Webster County, Missouri Amishman Emanuel Schwartz shares his road safety concerns with a news station in this video. Schwartz would like the Missouri DOT to create more buggy pull-offs on a dangerous stretch of highway. These are particularly important in hilly areas or on curves where visibility is poor.

Amish take into account road traffic when founding a new community. However that is just one of many factors that enter into the decision.  The Webster County Amish settlement (also referred to as the Seymour community, after the name of a nearby town) has been around since the late 1960s.  Since that time the county’s population has more than doubled.  Schwartz notes there are now more buggies and cars traveling busy Highway 38, where a number of Amish homes are located.

This story made me wonder how much is spent to enhance safety for the relatively tiny horse-and-buggy population (though such enhancements should also mean a safer experience for automobile drivers who share those roads).  If I had to guess? I’d suspect the total sums are not great compared to other road and highway expenditures.

Missouri Amish Emanuel SchwartzSome improvements are more costly than others.  Putting up a yellow buggy warning sign is relatively cheap (at least, I hope it’s cheap).  Widening roads and adding lanes takes a lot more in money and time.  A study investigating the per-capita expenditures and benefits of different projects would be worthwhile.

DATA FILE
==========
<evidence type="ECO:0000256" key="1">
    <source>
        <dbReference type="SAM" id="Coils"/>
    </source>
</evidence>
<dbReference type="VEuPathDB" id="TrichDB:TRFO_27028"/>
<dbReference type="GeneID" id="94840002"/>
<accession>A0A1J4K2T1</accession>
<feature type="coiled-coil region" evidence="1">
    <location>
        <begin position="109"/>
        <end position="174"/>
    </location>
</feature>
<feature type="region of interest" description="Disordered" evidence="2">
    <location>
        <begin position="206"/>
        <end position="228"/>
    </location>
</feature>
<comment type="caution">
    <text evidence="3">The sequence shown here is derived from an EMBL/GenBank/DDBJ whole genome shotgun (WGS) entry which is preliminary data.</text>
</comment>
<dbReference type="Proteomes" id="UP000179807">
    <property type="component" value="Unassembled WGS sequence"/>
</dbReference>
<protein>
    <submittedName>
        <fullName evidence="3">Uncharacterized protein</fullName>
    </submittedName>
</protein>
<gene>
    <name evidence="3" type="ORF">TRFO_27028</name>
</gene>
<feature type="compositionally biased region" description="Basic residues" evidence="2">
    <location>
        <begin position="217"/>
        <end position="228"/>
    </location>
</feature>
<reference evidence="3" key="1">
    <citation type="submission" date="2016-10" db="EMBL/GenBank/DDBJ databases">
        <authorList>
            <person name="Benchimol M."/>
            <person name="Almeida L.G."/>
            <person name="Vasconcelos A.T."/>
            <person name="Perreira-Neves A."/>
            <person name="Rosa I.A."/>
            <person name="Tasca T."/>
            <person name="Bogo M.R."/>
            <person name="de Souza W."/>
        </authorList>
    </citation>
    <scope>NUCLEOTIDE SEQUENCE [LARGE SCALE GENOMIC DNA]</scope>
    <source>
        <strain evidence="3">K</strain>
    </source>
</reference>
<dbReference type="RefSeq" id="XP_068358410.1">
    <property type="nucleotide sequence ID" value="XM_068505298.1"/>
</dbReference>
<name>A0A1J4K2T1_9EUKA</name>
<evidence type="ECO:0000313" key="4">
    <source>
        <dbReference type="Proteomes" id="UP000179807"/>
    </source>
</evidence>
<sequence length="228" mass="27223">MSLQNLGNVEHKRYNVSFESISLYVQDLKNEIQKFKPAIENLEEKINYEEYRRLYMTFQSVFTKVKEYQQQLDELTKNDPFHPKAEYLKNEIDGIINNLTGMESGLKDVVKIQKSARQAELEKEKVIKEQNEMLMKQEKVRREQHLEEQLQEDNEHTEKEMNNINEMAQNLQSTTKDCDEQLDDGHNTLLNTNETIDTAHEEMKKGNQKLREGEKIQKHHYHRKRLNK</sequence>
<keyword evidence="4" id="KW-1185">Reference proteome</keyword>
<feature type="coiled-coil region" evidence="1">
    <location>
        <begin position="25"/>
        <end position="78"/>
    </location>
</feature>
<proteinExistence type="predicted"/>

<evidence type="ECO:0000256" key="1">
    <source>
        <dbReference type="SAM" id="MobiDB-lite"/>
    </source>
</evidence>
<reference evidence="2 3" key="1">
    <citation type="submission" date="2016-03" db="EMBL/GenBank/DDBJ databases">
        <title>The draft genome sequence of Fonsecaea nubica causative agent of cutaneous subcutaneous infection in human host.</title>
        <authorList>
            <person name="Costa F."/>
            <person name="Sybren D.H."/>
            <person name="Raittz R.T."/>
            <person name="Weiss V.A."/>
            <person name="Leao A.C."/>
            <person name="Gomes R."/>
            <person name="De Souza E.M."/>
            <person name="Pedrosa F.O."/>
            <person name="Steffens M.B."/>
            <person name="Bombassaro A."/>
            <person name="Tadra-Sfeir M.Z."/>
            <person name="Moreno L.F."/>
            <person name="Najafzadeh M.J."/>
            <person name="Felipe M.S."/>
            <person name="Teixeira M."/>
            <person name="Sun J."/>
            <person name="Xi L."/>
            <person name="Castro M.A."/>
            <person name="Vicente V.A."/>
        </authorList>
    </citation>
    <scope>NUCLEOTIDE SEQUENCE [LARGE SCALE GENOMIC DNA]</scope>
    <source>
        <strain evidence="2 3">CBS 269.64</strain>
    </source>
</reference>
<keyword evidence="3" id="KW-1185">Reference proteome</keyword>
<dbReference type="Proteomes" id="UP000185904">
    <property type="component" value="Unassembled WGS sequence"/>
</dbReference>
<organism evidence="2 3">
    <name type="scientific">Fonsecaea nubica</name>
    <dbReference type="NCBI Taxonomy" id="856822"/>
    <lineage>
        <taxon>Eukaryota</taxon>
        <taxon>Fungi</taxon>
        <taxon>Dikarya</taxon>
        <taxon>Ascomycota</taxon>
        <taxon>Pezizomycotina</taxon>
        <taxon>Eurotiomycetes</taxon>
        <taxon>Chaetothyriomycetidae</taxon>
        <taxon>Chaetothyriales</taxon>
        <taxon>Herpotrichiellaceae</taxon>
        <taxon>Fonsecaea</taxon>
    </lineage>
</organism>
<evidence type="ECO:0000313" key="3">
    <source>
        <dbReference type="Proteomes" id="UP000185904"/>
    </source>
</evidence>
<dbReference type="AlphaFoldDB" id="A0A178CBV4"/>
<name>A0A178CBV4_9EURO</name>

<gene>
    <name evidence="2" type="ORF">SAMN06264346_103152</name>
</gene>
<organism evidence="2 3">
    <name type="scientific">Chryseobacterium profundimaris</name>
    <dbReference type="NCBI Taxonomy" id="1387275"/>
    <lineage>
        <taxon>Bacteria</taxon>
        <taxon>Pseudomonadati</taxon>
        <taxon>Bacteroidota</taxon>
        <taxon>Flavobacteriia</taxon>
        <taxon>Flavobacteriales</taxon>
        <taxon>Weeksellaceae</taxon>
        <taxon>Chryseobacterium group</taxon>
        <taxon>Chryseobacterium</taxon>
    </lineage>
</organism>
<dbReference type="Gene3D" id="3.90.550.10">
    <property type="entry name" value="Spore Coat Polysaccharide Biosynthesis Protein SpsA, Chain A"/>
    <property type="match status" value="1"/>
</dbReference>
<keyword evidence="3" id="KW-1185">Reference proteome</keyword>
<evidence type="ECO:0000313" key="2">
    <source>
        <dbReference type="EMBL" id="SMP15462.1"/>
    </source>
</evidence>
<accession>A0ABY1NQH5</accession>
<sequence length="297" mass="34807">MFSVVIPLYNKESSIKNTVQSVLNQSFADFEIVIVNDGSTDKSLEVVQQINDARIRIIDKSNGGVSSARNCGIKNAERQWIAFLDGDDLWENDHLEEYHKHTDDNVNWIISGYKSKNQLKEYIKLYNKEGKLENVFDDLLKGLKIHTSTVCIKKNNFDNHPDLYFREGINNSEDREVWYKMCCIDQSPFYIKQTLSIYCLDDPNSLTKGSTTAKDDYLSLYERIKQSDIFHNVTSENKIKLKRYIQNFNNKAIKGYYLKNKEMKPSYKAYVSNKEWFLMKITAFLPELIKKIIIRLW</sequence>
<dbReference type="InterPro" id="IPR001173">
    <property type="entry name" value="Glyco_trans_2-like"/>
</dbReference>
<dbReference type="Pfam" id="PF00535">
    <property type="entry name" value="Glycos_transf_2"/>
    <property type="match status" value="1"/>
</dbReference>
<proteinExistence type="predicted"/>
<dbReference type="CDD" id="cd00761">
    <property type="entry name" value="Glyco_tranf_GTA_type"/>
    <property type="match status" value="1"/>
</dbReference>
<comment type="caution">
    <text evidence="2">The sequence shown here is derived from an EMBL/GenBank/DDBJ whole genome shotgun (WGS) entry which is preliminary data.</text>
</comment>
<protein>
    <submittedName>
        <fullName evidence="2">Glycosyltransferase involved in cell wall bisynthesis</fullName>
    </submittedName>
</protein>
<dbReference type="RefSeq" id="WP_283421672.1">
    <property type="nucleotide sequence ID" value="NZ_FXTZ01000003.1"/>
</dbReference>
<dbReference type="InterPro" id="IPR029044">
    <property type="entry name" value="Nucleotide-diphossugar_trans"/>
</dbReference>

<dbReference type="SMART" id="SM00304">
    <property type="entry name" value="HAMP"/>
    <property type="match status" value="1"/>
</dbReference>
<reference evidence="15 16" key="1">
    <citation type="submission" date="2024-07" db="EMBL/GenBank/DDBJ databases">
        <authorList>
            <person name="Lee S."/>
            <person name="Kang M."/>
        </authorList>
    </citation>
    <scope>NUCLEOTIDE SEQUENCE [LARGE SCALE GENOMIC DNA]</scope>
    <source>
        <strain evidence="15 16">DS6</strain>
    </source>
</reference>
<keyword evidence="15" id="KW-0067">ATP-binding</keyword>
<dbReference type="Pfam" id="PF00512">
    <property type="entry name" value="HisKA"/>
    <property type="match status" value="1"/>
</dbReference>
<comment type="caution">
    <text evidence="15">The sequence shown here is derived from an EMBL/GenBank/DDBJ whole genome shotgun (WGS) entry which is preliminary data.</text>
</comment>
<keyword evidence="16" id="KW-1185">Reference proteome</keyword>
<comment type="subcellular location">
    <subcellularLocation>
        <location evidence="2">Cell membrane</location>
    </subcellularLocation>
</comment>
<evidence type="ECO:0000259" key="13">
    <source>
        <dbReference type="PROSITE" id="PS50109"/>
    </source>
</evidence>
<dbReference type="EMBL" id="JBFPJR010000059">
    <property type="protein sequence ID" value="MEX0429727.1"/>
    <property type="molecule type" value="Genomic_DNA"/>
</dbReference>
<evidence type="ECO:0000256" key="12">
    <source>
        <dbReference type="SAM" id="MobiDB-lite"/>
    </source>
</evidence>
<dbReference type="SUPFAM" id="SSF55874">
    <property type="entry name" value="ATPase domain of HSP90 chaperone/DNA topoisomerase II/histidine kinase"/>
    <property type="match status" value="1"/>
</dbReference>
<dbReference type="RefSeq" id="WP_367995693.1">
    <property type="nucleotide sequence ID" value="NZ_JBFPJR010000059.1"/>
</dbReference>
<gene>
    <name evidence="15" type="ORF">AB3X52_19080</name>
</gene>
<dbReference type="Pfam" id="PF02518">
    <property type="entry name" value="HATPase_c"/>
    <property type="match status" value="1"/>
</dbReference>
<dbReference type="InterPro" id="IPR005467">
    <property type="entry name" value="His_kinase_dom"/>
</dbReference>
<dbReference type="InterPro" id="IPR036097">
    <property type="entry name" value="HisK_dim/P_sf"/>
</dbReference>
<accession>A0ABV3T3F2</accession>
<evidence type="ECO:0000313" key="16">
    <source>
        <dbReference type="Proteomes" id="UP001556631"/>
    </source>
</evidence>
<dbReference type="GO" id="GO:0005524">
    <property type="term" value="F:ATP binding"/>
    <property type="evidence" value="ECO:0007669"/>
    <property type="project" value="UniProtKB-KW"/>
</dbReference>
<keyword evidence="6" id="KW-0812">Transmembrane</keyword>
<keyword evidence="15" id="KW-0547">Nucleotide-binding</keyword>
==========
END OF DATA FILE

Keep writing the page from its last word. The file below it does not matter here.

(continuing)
States have to make investment decisions based on budgets which are by definition limited.  If project A gets funded that may mean project B does not.  Why one project goes forward and another does not has to do not only with the finances available but also things like feasibility and public pressure.

And that brings us to the second reason this story is interesting. It’s reported Schwartz was actually the one who contacted the news station about his concerns. Normally these “Amish” stories originate from the other direction.

So here we see Amish turning to a media they typically avoid, to help publicize an issue, and one would assume, to garner public support and awareness. This is not common, though not unprecedented. For example, a couple of years ago Amish in Geauga County, Ohio brought a news crew along to film what it’s like to travel by buggy with cars whipping by at high speed.

My conclusion is that Schwartz must be especially concerned to take this step. The Geauga County video was made after a buggy was hit from behind and a pregnant women died.  Perhaps Schwartz does not want to wait for something that tragic to happen.

In the video, the soft-spoken, Southern-drawled Amishman is careful to only appear filmed from behind, of course.  I wonder if his appearance will have the effect he desires.

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